Tuesday, March 27, 2012

I went to an all-day meeting this weekend. To put it quite bluntly, there were some seriously problematic age and gender dynamics going on in the room throughout the day. As we drove home, my housemate and I were talking about it and I realized that I have never been so aware of being young and female - and the power differential that implies - than I was during that meeting. It sucked and I'm still sort of processing my feelings about that. But the words "welcome to our world" certainly come to mind. How often in my almost-24 years of life have I really felt that on a personal level? Not that many. It's humbling to realize that I may have a concept of oppression, but it is still a relatively strange taste in my own mouth.

If that is true, then what does authentic solidarity look like for me?

Saturday, March 10, 2012

Threads of separation and supportive networks

Families. Families are really important. Families are especially important to young people. Housing becomes home (or doesn't) based on the support and love created by a family.

Yesterday I was privileged to spend the morning at the White House Conference on LGBT Housing and Homelessness at Wayne State University (here in Detroit). As I sat and listened to the panels - first, a panel made up of four high-level members of the Obama Administration (HUD and HHS in particular) and the SE Michigan US Attorney; then the directors of three programs whose work focuses on providing housing and wrap-around services to homeless LGBT youth - I was struck by just how important it is that we meet not only the immediate needs for shelter among (in particular) young people, but also the emotional needs.

Queer youth make up about 7% of youth, nationally, yet a full 40% of homeless youth are LGBT-identified. At least half of those are homeless because they have been directly rejected by the very support network that is supposed to play a positive role in human development - family. Often, queer youth are further victimized within the systems that are set up to serve them, pushed into the adult shelter system at 18 or 21, frequently lacking, as the director of the Ali Forney Center attested, some of the developmental skills that a lot of us get more-or-less by osmosis. The trauma of rejection is compounded by having to navigate systems just to have needs met. I don't begin to know what this is like. Every family has internal dynamics, of course, but I never had to fill out paperwork to get face time with my folks or have an ID to be granted entry to my house at night. Nor have I ever been told that 40F isn't actually too cold to sleep outside, as is the case in many cities without cold weather laws.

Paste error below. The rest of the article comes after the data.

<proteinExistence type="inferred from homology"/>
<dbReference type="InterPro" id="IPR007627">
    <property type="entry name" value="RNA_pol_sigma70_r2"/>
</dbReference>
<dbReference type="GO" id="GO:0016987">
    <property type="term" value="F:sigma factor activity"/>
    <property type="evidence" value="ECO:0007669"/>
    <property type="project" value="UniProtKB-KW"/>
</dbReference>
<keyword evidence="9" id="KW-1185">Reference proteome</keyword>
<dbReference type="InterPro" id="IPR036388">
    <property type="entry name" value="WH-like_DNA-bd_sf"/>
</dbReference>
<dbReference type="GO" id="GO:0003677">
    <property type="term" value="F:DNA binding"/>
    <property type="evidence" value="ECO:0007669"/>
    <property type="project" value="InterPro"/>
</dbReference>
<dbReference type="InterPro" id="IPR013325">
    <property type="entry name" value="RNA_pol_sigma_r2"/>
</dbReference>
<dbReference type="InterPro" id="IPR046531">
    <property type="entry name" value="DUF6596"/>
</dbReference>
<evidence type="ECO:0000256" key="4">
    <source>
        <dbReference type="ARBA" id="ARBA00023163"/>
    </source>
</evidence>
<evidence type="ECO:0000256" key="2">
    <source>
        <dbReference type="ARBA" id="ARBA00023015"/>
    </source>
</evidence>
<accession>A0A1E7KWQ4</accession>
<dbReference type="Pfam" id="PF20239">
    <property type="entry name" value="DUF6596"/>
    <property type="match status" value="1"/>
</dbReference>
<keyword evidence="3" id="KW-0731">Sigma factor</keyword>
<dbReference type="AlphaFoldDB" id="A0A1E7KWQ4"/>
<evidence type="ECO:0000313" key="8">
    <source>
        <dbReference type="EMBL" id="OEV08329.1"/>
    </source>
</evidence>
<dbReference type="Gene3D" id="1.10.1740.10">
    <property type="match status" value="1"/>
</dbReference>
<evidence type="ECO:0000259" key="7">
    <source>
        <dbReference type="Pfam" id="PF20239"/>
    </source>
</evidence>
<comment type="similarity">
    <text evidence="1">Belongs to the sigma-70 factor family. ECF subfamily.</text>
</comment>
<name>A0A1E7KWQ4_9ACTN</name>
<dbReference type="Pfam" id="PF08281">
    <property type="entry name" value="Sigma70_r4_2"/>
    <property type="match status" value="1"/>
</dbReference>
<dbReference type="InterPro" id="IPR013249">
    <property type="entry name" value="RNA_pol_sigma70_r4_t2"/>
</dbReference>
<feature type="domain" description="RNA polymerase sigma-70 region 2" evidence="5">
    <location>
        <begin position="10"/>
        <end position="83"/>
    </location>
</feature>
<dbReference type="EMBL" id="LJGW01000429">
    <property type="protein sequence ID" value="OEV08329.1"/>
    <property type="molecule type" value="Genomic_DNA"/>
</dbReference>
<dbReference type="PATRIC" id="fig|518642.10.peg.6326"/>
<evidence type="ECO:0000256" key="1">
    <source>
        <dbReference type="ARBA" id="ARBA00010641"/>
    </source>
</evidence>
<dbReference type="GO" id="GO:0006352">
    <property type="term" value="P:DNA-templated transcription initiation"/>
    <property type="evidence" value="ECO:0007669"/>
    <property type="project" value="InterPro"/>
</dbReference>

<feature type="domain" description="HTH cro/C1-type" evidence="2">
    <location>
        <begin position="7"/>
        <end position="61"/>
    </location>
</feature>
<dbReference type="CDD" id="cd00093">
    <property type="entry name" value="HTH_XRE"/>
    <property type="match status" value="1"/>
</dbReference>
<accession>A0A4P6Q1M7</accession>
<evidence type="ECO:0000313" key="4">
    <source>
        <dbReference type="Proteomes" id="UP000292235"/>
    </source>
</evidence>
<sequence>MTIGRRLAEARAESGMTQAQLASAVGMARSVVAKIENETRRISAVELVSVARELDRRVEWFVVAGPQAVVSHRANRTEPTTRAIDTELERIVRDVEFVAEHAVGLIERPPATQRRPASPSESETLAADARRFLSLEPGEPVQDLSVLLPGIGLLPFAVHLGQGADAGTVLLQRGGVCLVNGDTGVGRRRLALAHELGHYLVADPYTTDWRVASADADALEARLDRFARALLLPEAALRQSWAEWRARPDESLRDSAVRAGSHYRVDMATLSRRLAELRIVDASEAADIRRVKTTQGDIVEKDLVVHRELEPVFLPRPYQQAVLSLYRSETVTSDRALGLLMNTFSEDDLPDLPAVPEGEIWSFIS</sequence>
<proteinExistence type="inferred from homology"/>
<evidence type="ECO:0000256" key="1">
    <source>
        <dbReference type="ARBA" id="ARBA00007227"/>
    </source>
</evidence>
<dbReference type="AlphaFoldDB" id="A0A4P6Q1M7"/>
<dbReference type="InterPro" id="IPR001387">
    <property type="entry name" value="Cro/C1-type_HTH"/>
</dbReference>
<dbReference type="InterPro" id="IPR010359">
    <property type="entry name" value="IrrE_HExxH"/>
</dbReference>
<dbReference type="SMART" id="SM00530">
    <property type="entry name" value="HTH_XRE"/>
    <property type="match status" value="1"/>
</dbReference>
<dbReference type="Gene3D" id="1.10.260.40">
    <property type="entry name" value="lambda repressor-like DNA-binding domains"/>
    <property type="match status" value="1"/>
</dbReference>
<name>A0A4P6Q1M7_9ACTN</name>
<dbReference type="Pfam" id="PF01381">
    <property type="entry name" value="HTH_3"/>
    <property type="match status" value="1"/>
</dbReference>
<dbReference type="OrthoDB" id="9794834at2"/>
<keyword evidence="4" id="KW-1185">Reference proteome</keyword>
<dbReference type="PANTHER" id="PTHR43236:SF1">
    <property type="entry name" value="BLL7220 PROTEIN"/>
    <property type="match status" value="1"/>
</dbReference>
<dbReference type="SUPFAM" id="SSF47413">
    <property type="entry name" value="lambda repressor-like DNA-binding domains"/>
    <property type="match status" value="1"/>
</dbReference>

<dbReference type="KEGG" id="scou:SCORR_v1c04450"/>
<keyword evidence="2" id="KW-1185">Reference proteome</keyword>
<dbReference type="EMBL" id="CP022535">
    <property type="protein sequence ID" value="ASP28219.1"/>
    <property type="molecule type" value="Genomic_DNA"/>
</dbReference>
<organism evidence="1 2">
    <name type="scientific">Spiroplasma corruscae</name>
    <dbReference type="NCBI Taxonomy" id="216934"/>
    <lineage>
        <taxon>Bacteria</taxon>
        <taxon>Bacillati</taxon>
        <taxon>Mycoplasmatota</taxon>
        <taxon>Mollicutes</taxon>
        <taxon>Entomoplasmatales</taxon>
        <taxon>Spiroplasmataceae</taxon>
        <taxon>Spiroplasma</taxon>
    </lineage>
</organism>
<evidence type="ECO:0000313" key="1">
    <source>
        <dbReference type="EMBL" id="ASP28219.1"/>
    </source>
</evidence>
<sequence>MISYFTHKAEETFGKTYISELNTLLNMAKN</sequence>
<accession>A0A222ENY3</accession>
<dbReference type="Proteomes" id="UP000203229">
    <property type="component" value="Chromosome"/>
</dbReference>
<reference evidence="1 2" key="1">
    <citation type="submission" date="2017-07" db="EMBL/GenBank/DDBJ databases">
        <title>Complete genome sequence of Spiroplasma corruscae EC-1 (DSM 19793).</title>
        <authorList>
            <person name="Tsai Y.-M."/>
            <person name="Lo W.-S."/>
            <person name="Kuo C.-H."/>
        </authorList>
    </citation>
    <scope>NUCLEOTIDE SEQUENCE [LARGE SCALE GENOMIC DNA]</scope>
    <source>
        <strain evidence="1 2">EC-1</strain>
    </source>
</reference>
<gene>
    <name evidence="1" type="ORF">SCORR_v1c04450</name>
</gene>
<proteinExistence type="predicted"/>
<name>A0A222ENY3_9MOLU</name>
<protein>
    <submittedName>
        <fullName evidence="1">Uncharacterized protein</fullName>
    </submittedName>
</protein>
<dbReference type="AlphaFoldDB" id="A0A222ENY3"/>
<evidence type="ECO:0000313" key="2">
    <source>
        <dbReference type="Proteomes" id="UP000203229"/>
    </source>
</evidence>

And to be clear - for some youth, leaving home is life saving, preventing either further abuse or contemplation of suicide. But that lack of a supportive home space with people who love them (whether it starts at the point of leaving or long before) has long-lasting impact.

Fast forward to last night and the Grace in Action monthly immigration movie night. We watched Under the Same Moon (trailer), a movie that follows a mother and son who have been separated for four years, because the mom lives and works in LA and the son, Carlitos, lives in Mexico. They, too, are separated, albeit for different reasons than many LGBT youth are separated from their families. After the film, we had a small discussion of the situations presented. During the conversation, a woman I've spoken with a few times at other events spoke up: "Yo me identifico mucho con la mamá en la pelicula - tengo nueve años de no ver a mis tres hijos mayores." (I really identify with the mom in the movie - I haven't seen my three oldest children in nine years.) A ton of bricks doesn't begin to describe. And none of her kids is even my age - the oldest is just younger than Ella.

In talking with her and her husband afterward, I learned that they are from just a couple hours away from Suchitoto. We were talking, laughing, sharing memories and stories and she asked if, whenever I'm there next, I would visit her children. Another ton of bricks. I hope to be able to do this, but it made me once again SO aware of the privilege I have as a citizen of the US. I can come and go as I please, but she cannot nor can her husband. And so they are separated. And their older kids have three siblings here whom they have never met. Separation.

In the film, one of the older characters reminds Carlitos, in a moment of deep despair, that nobody chooses to live this way - everyone has a reason. Usually that reason is a child or a parent.

We have to start and keep having conversations about the situations that push people to make unbearable decisions and live in unbearable situations of separation. We have a role to play in remaking our immigration and housing systems. At the intersections of policy, faith, and community education, we need to plant ourselves and invite others into conversation about how deeply separation hurts individuals, families, and society.

La Misma Luna and the White House Conference did not, at the surface, seem to have a lot in common. Yet there was a common thread throughout the day of the damage done by rejection and family separation, and the important of building loving networks of support around those who, for whatever reason, have been separated from family. Let us continue to be about this as the seasons turn.